On March 3rd, the Ryerson Students’ Union held its debate for the upcoming election. Each candidate for the five executive positions was given an opportunity to introduce themselves and make an opening statement, which was followed by questions from the (very small) audience. If you missed the debate, I encourage you to check out Keith Capstick (@KeithCapstick) and JC Vaughan (@suitnboodt) on Twitter as they both live-tweeted the debate. It’s crucial that students familiarize themselves with each candidate’s platform as the campaign period is shorter than previous years. I’m not going to re-cap the entire debate as Keith and JC have already eloquently done so, but I’m going to discuss a response to an audience question that I found deeply troubling.
A member of the audience, who was not affiliated with any candidate or slate, asked VP of Student Life and Events candidates about how they would ensure student safety at campus events. They gave the example of this year’s Parade and Picnic that featured Drake; many students found the space to be unsafe, both in terms of physical safety and safe space, as well as inaccessible. Some students were injured during the concert and others did not feel it was safe or accessible to them. These are serious concerns that should be addressed and student safety should always be a topic in student government elections.
I was very troubled by current VP of Student Life and Events, Harman Singh’s response to this question; he is running for re-election on the Impact Ryerson slate. His response to concerns about student safety, specific to events such as the Parade and Picnic, was that no one was shot or stabbed.
Why is this so troubling to me? This response sets the bar so low for student safety that it’s barely off the ground. This type of response tells students that everything that makes spaces unsafe on campus including racism, sexism, transphobia, homophobia, ableism, harassment, sexual assault, Islamaphobia, anti-Black racism, etc. don’t matter. It tells students that these issues, which students experience daily, aren’t on the radar of the student union executive. It also indicates that safe(r) space isn’t even considered when planning events. With such a diverse student population, this means that the majority of Ryerson students are not of concern for big events. As long as no one was stabbed or shot, it’s all good? No, it’s not all good.
This type of response also sets the bar low for physical safety as well. There were several concerns about the large number of people that would be squeezed into the Lake Devo area that was sectioned off for the concert. As with most large crowds, there were fights and people were injured, but that doesn’t matter because no one was stabbed, right? Despite these concerns, Singh said we would have fit more people into that area.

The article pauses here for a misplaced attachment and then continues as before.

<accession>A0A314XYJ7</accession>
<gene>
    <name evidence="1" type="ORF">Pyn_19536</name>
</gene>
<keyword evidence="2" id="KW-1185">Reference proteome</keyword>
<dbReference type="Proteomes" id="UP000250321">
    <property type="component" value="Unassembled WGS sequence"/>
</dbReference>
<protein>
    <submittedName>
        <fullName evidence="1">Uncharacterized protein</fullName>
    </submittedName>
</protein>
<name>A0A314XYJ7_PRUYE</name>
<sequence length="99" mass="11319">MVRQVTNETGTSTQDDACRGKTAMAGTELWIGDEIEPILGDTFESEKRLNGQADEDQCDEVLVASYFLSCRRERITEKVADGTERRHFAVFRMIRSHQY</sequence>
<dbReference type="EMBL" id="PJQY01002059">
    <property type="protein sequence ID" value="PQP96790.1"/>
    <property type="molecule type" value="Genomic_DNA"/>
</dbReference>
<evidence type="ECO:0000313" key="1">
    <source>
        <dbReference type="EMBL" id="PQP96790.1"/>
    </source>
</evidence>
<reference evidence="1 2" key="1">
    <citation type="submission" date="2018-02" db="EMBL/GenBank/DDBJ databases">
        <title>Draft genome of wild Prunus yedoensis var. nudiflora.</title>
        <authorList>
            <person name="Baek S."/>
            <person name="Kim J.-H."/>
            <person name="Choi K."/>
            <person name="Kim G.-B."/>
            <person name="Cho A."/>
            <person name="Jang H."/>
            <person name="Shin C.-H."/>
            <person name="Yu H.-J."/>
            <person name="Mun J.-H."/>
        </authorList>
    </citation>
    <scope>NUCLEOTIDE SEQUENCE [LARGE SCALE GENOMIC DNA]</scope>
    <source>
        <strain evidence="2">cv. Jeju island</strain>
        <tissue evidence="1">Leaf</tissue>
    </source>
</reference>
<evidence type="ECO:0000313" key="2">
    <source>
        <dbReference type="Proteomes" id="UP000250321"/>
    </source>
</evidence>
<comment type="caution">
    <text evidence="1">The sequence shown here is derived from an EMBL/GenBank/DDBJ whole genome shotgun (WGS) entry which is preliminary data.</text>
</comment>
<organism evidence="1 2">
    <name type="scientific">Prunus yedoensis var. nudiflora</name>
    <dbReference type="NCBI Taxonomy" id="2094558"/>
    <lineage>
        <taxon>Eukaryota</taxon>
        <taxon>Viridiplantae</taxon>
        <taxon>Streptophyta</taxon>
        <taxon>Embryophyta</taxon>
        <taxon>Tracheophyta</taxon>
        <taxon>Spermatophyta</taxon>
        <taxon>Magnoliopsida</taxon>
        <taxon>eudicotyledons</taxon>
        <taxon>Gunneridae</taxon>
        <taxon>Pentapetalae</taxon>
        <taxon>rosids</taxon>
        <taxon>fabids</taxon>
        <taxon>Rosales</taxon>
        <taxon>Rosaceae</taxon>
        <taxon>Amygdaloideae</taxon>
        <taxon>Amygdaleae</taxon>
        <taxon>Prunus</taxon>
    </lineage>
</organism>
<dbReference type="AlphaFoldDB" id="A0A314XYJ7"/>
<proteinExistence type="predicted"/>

I had no intention of going to this event, but if I had wanted to, it would have been completely inaccessible to me. As a student with a disability, that many people in such a small space would be dangerous for me. This would have been compounded by not being able to get out of the crowd as high fences surrounded the entire area. I have been to previous Parade and Picnics at the Mattamy Athletic Centre and Toronto Islands, and this has never been an issue.
Singh’s answer to this question completely focused on Drake and Ryerson’s reputation to the outside eye. It doesn’t matter if students feel unsafe at events because Drake came to Ryerson, which is apparently school-transfer worthy, and no one was killed. This indicates greater concern for what Ryerson looks like from the outside as opposed to how students feel. Isn’t our student union’s main concern supposed to be its students?
The Ryerson Students’ Union teamed up with the Feminist Collective this past December to host an event on the state of and importance of safe spaces on campus. If the current Ryerson Students’ Union truly cared about student safety, they would consider this in all aspects of their work, including campus-wide events. Drake shouldn’t be the RSU’s main priority; its students should be. What’s the point in having cool events if a majority of students at Ryerson couldn’t access it for a variety of reasons?
I really encourage students, even graduating ones, to look closely at candidates’ and slates’ platforms and vote this coming week. I’m not non-partisan; I organize a feminist group on campus which is inherently political and I do plan on voting for RU Connected based on my own values. A lot has happened on our campus in student politics this year but in regards to the topic of this blog. I pose this question; do we really want a student union that doesn’t care about the safety of its students?